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US Elections: Georgia elections official tells Trump to stop inspiring violence

Gabe Sterling an elections official in Georgia called out Trump for inspiring violence around the election results and Republicans' failure to condemn it.

US Elections: Georgia elections official tells Trump to stop inspiring violence
JASON SZENES EFE

Republicans have been largely silent about President Trump as he continually ramps up hostile language directed toward people who confirm the election results that didn’t go in his favor.

The President and his lawyers have repeatedly made outlandish claims about election fraud, involving far-fetched conspiracy theories, saying that the election was stolen by Democrats. In Georgia where Joe Biden won the state by a narrow margin, he has focused his attention on the Secretary of State Brad Raffensperger calling him an "enemy of the people." This has resulted in Raffensperger and his family as well as other elections workers receiving threats.

In a press conference Gabe Sterling, a top Republican elections official in Georgia, had finally had enough and angrily rebuked the President and Senators for not condemning the acts of aggression, death threats and the rhetoric coming out of Trump supporters. In his unscripted speech Sterling spoke with a clear, loud voice trying to hold back the anger visibly brewing inside.

“It has to stop,” said Mr. Sterling, “Mr. President, you have not condemned this language or these actions. This has to stop. We need you to step up, and if you’re going to take a position of leadership, show some.”

Sterling also took issue with Republican Senators, two of whom are up for re-election and will face their Democrat opponents in a run-off in January for not condemning the intimidation and actions being perpetuated by Trump loyalists saying "This is elections. This is the backbone of democracy, and all of you who have not said a damn word are complicit in this.”

Elections officials receiving threats

As examples of the intimidating language that is coming from Trump supporters, Sterling gave the example of Trump campaign lawyer Joe diGenova who on a radio talk show said that Christopher Krebs, “should be shot.” Krebs is the former head of CISA, the agency which oversaw election cybersecurity, who was fired by Trump for defending the integrity of the 3 November election by saying it had been "the most secure in American history."

He also shared that caravans have been driving around Raffensperger’s house and that there have been intruders on the property. Furthermore that Raffensperger’s wife has been receiving "sexualized threats" to her cell phone. Sterling said that he too is receiving police protection outside his own home but he understands as he has a higher profile job.

The straw that broke the camel’s back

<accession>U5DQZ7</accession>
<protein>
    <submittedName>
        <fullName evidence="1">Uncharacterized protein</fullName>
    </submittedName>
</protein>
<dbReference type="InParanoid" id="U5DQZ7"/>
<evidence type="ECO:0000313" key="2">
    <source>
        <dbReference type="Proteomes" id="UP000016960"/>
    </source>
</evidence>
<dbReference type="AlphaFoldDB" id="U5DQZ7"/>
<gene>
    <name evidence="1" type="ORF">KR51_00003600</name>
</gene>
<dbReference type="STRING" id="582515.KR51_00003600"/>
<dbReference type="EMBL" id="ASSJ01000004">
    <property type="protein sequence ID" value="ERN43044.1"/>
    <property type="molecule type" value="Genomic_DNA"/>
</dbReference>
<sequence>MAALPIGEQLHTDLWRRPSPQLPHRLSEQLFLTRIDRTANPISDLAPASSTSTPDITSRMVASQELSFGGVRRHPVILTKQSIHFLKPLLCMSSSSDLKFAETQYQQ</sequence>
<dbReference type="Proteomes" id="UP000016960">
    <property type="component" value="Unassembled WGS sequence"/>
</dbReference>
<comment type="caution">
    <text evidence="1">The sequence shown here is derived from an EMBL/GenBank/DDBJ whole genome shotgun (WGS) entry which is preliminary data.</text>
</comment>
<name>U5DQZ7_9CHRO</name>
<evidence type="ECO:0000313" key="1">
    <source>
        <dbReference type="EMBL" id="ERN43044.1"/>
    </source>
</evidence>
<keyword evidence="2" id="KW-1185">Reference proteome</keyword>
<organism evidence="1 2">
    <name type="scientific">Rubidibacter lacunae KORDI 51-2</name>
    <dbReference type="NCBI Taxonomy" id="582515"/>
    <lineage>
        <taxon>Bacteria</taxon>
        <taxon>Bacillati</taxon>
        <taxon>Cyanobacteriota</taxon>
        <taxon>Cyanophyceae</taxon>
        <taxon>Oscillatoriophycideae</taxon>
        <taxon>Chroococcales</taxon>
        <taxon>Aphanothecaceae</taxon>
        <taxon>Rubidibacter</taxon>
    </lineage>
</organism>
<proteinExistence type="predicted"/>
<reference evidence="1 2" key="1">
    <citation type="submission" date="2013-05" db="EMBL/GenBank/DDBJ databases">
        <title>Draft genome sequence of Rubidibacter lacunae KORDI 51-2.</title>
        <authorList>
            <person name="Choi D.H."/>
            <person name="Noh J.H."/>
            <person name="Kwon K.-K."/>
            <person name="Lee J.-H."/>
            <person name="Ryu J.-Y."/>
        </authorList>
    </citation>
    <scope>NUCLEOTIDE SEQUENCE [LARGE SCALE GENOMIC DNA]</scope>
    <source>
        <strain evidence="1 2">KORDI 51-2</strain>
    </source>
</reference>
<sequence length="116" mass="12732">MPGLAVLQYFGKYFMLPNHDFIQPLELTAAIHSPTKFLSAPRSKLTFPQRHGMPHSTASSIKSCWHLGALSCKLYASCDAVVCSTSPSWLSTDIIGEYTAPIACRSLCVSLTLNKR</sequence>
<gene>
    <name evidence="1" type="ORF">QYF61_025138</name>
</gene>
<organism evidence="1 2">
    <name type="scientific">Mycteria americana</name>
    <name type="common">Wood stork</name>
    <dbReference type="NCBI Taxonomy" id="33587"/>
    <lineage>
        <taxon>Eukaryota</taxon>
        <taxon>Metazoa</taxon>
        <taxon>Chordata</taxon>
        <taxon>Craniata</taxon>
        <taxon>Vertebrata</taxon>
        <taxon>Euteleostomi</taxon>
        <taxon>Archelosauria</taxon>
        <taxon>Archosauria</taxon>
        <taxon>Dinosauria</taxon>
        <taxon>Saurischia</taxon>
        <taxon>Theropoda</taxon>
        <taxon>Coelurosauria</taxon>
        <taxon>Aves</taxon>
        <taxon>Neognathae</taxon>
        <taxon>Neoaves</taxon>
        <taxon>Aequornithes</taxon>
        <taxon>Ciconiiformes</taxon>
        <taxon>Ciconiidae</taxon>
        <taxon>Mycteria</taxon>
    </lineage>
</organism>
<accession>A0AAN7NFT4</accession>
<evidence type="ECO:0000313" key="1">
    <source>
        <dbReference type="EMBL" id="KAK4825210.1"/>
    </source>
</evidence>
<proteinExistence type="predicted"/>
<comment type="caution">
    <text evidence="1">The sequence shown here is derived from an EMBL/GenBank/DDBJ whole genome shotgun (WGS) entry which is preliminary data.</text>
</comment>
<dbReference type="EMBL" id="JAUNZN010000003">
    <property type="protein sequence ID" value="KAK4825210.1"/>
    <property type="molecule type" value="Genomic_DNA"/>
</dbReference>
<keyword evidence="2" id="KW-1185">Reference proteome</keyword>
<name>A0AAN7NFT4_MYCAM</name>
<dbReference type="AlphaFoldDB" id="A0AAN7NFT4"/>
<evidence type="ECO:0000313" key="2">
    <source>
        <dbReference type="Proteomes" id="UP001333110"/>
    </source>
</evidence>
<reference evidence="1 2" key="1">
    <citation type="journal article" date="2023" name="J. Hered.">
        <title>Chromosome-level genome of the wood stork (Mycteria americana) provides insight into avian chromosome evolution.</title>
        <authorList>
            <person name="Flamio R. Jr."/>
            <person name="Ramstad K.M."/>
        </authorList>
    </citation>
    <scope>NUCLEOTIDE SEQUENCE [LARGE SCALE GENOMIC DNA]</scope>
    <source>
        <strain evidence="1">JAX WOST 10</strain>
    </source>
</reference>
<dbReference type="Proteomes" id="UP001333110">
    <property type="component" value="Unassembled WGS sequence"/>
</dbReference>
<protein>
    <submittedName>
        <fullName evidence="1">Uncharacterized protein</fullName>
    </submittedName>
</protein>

Sterling said that the main source of his anger was that a 20-something contractor with Dominion Voting Systems in Gwinnett County was targeted along with his family. A person hung a noose out side with the man's name saying he should be “hung for treason” when he was merely transferring a report on vote batches to a county computer to read them a standard part of his job.

Trump and his lawyers have made the Dominion and their voting systems a central part of their unproven election fraud claims. In a press conference recently Trump’s lawyers headed by Rudy Guiliani claimed that the software in the machines was created by Venezuela. The company has denied the claims and CISA says that there is no evidence to that effect.

First Amendment rights

Sterling went on to speak personally to the President saying “Mr. President, it looks like you likely lost the state of Georgia. We’re investigating. There’s always a possibility, I get it, you have the right to go through the courts. What you don’t have is the ability to — and you need to step up and say this — is stop inspiring people to commit potential acts of violence. Someone’s going to get hurt. Someone’s going to get shot. Someone’s going to get killed.”

Sterling said it's time to "look forward," as there is not a path to victory for Mr. Trump in the state. "Be the bigger man here. Stop. Step in," he said. "Tell your supporters don't be violent. Don't intimidate. All that's wrong. It's un-American."

Sterling stated that everyone one has the right to express themselves but that intimidation is not free speech saying “We encourage you, use your First Amendment, that’s fine. Death threats, physical threats, intimidation — it’s too much, it’s not right. They’ve lost the moral high ground to claim that it is.

Sterling trying to hold back his anger said that all Americans “should have that same level of anger.” as he is feeling at this moment.